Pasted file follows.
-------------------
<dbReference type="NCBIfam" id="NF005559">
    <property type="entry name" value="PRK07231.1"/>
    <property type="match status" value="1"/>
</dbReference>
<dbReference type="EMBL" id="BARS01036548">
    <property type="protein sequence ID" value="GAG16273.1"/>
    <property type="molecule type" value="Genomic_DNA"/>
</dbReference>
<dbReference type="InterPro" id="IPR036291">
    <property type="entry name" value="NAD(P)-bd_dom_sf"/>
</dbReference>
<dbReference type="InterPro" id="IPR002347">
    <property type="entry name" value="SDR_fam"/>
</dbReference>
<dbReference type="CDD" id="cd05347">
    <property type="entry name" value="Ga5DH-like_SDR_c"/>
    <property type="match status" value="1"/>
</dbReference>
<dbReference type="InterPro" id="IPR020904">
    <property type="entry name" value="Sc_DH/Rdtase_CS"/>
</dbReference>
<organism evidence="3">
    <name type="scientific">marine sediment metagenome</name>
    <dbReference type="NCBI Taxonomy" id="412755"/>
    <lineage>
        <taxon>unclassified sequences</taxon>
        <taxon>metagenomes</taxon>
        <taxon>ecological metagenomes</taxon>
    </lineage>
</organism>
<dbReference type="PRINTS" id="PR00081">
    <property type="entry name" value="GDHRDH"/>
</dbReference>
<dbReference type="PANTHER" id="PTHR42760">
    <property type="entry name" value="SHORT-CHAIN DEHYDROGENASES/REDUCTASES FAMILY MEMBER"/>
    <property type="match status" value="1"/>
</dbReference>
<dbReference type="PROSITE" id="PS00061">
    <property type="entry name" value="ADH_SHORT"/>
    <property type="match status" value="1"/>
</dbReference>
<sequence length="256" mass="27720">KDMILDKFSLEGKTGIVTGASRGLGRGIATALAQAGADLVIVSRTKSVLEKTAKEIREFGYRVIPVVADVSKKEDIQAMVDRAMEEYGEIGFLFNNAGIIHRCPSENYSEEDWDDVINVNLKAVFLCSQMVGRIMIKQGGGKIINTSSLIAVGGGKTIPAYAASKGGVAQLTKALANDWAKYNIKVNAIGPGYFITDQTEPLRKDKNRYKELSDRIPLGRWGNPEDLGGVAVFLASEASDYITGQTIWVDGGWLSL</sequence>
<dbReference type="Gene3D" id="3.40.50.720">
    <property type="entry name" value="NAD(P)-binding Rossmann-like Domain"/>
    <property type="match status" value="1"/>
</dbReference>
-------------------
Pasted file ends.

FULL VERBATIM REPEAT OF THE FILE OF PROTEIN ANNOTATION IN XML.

<dbReference type="NCBIfam" id="NF005559">
    <property type="entry name" value="PRK07231.1"/>
    <property type="match status" value="1"/>
</dbReference>
<dbReference type="EMBL" id="BARS01036548">
    <property type="protein sequence ID" value="GAG16273.1"/>
    <property type="molecule type" value="Genomic_DNA"/>
</dbReference>
<dbReference type="InterPro" id="IPR036291">
    <property type="entry name" value="NAD(P)-bd_dom_sf"/>
</dbReference>
<dbReference type="InterPro" id="IPR002347">
    <property type="entry name" value="SDR_fam"/>
</dbReference>
<dbReference type="CDD" id="cd05347">
    <property type="entry name" value="Ga5DH-like_SDR_c"/>
    <property type="match status" value="1"/>
</dbReference>
<dbReference type="InterPro" id="IPR020904">
    <property type="entry name" value="Sc_DH/Rdtase_CS"/>
</dbReference>
<organism evidence="3">
    <name type="scientific">marine sediment metagenome</name>
    <dbReference type="NCBI Taxonomy" id="412755"/>
    <lineage>
        <taxon>unclassified sequences</taxon>
        <taxon>metagenomes</taxon>
        <taxon>ecological metagenomes</taxon>
    </lineage>
</organism>
<dbReference type="PRINTS" id="PR00081">
    <property type="entry name" value="GDHRDH"/>
</dbReference>
<dbReference type="PANTHER" id="PTHR42760">
    <property type="entry name" value="SHORT-CHAIN DEHYDROGENASES/REDUCTASES FAMILY MEMBER"/>
    <property type="match status" value="1"/>
</dbReference>
<dbReference type="PROSITE" id="PS00061">
    <property type="entry name" value="ADH_SHORT"/>
    <property type="match status" value="1"/>
</dbReference>
<sequence length="256" mass="27720">KDMILDKFSLEGKTGIVTGASRGLGRGIATALAQAGADLVIVSRTKSVLEKTAKEIREFGYRVIPVVADVSKKEDIQAMVDRAMEEYGEIGFLFNNAGIIHRCPSENYSEEDWDDVINVNLKAVFLCSQMVGRIMIKQGGGKIINTSSLIAVGGGKTIPAYAASKGGVAQLTKALANDWAKYNIKVNAIGPGYFITDQTEPLRKDKNRYKELSDRIPLGRWGNPEDLGGVAVFLASEASDYITGQTIWVDGGWLSL</sequence>
<dbReference type="Gene3D" id="3.40.50.720">
    <property type="entry name" value="NAD(P)-binding Rossmann-like Domain"/>
    <property type="match status" value="1"/>
</dbReference>